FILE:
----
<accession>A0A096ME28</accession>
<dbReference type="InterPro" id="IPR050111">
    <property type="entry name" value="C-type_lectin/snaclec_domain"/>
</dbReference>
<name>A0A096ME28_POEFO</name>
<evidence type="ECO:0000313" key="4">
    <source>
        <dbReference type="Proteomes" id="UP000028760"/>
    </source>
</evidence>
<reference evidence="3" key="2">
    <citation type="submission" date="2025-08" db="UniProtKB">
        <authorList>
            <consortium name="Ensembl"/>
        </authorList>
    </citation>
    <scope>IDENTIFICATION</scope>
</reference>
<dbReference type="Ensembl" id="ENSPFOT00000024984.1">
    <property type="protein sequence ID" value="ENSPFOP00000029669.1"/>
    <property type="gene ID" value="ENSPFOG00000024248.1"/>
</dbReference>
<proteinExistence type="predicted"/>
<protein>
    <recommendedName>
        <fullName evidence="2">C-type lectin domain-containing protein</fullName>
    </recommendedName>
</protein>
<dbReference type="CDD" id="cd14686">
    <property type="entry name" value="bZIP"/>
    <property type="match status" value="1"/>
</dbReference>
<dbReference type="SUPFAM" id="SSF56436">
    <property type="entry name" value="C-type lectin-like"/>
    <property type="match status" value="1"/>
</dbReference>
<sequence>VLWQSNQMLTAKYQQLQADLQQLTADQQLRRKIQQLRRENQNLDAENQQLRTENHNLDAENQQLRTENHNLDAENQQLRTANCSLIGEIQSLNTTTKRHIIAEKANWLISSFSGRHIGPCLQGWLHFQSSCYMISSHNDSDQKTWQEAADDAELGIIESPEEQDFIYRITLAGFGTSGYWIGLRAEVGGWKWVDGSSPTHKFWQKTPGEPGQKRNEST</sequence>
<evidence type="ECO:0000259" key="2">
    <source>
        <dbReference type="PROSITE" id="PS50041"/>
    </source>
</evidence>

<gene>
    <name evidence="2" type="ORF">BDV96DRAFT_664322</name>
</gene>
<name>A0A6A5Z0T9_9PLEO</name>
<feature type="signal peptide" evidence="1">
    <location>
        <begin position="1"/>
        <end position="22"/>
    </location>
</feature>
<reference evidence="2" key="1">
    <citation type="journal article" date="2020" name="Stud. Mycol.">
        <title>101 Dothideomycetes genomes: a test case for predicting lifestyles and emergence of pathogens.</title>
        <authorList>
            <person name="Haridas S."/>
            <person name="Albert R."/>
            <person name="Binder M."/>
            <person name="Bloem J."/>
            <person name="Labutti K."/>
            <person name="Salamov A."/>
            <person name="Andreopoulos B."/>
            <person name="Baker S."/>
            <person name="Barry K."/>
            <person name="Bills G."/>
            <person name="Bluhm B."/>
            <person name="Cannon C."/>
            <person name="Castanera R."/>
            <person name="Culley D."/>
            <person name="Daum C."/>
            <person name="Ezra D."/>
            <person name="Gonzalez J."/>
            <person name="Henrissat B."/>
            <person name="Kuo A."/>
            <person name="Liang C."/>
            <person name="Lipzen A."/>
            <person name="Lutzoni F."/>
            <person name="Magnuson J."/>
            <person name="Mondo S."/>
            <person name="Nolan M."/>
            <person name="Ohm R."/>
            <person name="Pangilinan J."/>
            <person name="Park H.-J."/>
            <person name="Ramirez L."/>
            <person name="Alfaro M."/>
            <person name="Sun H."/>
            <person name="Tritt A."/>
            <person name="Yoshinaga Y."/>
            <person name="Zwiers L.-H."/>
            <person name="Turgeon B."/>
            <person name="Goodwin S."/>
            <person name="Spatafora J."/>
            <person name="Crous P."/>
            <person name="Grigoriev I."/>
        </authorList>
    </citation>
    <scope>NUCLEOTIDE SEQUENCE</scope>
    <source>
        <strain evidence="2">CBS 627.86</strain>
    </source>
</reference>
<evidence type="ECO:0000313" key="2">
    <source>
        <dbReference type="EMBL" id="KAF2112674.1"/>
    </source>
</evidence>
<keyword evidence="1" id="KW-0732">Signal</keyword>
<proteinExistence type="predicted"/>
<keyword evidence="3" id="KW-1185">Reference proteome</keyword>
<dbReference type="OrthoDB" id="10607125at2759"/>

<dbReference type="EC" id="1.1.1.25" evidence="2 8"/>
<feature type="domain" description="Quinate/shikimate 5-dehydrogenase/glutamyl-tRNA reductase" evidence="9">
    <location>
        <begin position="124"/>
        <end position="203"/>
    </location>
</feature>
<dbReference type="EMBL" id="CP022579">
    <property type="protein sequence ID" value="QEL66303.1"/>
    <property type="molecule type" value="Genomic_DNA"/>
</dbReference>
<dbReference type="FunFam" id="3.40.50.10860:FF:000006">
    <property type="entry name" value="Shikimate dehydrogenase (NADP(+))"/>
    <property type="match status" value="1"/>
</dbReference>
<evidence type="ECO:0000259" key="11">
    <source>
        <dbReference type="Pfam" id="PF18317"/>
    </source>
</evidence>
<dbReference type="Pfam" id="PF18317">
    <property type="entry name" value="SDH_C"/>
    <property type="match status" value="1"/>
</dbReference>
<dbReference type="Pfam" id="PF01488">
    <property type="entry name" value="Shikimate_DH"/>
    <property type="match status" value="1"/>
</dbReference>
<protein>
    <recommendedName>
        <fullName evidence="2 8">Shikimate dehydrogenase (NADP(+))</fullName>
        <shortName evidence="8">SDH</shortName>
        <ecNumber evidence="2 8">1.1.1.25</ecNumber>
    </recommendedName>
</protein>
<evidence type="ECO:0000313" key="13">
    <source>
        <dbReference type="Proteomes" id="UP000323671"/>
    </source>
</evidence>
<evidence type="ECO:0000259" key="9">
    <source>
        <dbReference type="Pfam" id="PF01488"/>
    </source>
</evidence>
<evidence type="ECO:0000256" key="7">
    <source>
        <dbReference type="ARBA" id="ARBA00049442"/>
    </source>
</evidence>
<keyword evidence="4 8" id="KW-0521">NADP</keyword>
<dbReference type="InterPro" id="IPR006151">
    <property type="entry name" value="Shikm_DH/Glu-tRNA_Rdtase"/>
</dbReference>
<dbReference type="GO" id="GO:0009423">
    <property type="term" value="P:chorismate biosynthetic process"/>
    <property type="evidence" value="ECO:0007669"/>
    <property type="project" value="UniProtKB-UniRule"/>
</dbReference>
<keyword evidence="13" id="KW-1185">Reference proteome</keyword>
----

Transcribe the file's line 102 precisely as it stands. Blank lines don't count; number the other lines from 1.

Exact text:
</reference>